About MM Lexicon

Military Mandarin Lexicon

A lexicon of military professional terms in Chinese, as used by the PLA.

This lexicon is intended to assist intermediate to advanced non-native learners of Chinese Mandarin to achieve a deeper understanding of vocabulary relevant to the study of national security, military affairs, homeland security, international security affairs, military operations, and related fields. 

There are many fine hard-bound specialized dictionaries of military terminology, mostly created by Chinese publishers, and primarily aimed at assisting native Chinese speakers trying to learn western military terms and concepts.  We the authors own several of these dictionaries and refer to them regularly.  But for the first time, the Military Mandarin Lexicon (MM Lexicon) offers a unique resource with two key differences from those on your shelf and ours.  First, the MM Lexicon is designed specifically to be an electronic, searchable, ready-use resource in the pocket of those in the field, living the business of security studies.  Second, it is a lexicon written by seasoned practitioners containing the language we felt most necessary for non-native speakers trying to develop a deeper understanding of the PLA’s concepts and key terms in their language.  The MM Lexicon is a resource not just of terms and translations, but of meaning.  We hope this work will help you, the reader, to gain more confidence in your professionally relevant vocabulary set and in turn help you share in the enrichment that access to military professionals and writings in their original language has given us.

The MM Lexicon is a teaching and learning resource to introduce terms, ideas, and concepts that are relevant to the professional areas of study of national security, military affairs, homeland security, international security affairs, military operations, and related fields.  It includes material drawn from a broad range of sources, pulling from Chinese language scholarly works in the field, traditional print media, modern social media, wikis, and “Old Soldier” (老兵) blogs in Chinese.  Where appropriate and relevant, some sources are quoted directly and cited.  In many places, the work draws from personal vocabulary lists, personal notes and scraps of paper gathered while using language in the given field or conducting research to facilitate that work.  In many cases the original source location is lost to the authors and contributors.

This lexicon was primarily prepared by Military Mandarin, LLC founder Dan Peck along with Michael Yan and Ben Lowsen.  It includes contributions, feedback, and suggestions from a broad range or scholars and practitioners in the field. 

Some of the authors and editors creating or contributing to this work are current employees of the U.S. Government, however their work herein constitutes work in a personal capacity done in their free time. The opinions expressed in this work are the authors’ and editors’ own, or those of the sources referenced, and do not reflect the view of the Department of Defense, the Department of State, or any other part of the United States government.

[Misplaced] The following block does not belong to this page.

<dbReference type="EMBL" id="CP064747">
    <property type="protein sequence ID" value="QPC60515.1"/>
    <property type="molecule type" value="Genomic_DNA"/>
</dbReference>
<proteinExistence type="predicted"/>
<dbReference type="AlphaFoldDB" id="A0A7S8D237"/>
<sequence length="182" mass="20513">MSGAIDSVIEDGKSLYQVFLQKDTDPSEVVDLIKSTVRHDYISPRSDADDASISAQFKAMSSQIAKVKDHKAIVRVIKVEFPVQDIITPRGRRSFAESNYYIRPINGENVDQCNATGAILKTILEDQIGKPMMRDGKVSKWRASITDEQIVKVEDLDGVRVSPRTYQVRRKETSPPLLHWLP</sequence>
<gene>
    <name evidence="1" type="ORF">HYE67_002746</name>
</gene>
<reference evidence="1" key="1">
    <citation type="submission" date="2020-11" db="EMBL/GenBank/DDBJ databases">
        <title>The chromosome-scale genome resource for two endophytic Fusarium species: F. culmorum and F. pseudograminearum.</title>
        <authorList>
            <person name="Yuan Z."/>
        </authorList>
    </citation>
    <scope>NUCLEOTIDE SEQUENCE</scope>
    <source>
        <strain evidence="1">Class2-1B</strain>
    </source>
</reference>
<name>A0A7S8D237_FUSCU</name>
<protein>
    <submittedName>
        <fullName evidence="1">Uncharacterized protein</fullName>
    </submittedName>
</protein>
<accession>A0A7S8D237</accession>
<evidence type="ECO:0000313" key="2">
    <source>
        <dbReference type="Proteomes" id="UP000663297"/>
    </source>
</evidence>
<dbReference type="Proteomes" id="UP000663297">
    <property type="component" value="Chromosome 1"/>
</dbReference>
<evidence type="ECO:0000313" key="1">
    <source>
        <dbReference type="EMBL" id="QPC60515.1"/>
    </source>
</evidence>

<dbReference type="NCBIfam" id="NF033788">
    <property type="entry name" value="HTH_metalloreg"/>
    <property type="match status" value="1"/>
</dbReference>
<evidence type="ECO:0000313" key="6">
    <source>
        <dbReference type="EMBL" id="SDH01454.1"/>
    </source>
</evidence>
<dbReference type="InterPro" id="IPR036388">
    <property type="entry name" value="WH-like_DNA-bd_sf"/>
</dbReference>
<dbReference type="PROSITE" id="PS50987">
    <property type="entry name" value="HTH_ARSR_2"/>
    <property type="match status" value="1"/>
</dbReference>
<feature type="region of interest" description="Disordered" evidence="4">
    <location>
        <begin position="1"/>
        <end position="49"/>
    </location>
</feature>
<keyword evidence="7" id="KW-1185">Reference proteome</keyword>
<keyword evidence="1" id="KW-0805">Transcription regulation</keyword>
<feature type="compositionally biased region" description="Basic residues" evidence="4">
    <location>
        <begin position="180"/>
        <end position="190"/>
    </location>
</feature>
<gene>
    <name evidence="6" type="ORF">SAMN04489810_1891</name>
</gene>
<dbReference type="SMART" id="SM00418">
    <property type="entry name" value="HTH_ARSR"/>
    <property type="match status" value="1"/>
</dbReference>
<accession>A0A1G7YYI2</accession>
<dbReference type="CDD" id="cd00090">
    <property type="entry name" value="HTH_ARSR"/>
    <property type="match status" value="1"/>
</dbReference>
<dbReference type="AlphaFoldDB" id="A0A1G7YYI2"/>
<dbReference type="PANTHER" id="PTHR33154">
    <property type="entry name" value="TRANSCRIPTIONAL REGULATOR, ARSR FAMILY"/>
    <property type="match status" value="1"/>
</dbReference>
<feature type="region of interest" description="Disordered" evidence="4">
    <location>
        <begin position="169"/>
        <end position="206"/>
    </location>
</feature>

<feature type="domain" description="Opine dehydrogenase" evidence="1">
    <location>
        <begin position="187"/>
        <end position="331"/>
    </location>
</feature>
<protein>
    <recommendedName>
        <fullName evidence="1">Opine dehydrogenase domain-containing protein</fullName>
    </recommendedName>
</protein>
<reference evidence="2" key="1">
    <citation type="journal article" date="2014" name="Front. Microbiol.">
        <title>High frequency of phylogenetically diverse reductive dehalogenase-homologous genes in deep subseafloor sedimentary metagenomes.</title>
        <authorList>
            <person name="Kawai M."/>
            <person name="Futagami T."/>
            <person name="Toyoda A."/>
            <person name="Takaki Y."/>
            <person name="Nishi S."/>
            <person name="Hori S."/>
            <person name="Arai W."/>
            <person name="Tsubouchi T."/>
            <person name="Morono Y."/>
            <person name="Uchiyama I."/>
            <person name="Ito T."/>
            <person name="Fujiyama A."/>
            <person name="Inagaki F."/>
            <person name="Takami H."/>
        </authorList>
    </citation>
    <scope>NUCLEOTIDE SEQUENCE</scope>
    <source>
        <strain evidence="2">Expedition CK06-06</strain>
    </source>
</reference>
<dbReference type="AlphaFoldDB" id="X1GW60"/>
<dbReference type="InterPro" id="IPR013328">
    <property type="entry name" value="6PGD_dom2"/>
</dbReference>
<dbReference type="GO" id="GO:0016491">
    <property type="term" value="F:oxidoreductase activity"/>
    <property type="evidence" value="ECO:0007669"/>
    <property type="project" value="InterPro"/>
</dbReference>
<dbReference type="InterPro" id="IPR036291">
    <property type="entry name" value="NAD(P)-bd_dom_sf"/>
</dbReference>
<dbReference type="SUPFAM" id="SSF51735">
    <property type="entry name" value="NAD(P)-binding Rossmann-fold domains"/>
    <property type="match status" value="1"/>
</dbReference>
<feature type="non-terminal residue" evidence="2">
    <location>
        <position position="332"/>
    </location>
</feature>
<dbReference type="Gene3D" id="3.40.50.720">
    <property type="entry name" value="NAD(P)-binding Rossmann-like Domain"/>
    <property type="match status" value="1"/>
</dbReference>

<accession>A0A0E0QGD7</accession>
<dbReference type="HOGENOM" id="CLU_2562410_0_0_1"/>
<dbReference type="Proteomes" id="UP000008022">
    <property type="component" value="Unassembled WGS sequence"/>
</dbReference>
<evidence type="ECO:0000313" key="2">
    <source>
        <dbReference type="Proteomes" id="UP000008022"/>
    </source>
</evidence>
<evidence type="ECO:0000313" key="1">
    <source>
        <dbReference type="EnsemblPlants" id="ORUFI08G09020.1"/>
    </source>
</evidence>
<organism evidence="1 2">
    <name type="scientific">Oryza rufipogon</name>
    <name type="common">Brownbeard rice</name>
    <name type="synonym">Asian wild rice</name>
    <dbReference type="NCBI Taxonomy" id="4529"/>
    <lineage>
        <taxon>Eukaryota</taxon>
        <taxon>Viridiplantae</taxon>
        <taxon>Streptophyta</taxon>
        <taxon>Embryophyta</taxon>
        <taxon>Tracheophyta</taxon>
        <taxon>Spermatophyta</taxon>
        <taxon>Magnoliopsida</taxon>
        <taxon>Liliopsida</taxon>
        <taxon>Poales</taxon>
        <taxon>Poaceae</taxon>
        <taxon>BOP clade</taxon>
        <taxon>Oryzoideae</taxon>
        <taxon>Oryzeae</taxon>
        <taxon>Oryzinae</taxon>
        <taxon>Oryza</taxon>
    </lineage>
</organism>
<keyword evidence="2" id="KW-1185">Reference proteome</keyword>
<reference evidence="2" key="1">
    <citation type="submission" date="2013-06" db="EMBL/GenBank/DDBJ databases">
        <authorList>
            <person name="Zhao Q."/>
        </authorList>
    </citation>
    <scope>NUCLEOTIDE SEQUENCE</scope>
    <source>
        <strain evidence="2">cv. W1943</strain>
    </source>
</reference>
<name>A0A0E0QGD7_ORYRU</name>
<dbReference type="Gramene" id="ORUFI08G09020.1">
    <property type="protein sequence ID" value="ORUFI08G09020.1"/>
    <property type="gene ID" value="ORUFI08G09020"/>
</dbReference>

Dan is a retired U.S. Army China Foreign Area Officer (China FAO) who is a journeyman specialist in the fields of Asian security affairs, military operational theory and practice, and Chinese military language and strategic culture.  He is continuing in a second career of government-related work in international security and military foreign relations. 

Michael is a seasoned diplomatic interpreter.  He began his professional work with fifteen years at Voice of America, working in content production, editing, and management of Chinese and bilingual Chinese-English media.  After VoA, Michael has spent another fifteen years as a diplomatic interpreter with the U.S. State Department, where he remains one of five or fewer people who the U.S. government will rely on for sensitive cabinet-level interactions with Chinese government officials in the political and military arena. 

Ben is a specialist in Chinese political and security affairs.  He previously served as a U.S. Army field artillery officer and China FAO, working on Asia-Pacific security issues at the Pentagon and in China.  Ben is currently working as a program analyst for the U.S. Navy.  He is an active writer and speaker whose publications include book chapters, reportage, and commentary in the areas of Chinese political and military culture as well as military modernization, reform, and strategy.

This effort began over a decade ago with the support and encouragement of many a language teacher, fellow student, and peer professional.  The effort comes from the encouragement of teachers and fellow students of the Chinese language who believed that together we could move our language studies beyond general use language into the professionally relevant realm.  While basic language competence is essential for the common interactions that facilitate access to materials and relationships of a deeper professional substance, the leap to a substantive professional conversation, or professionally relevant research, in the original language is a daunting task for most of us.  We hope that the Military Mandarin Lexicon is a tool that helps advance your language studies into a deeper, more professionally relevant language ability that enables substantive dialogue and research in the Chinese language.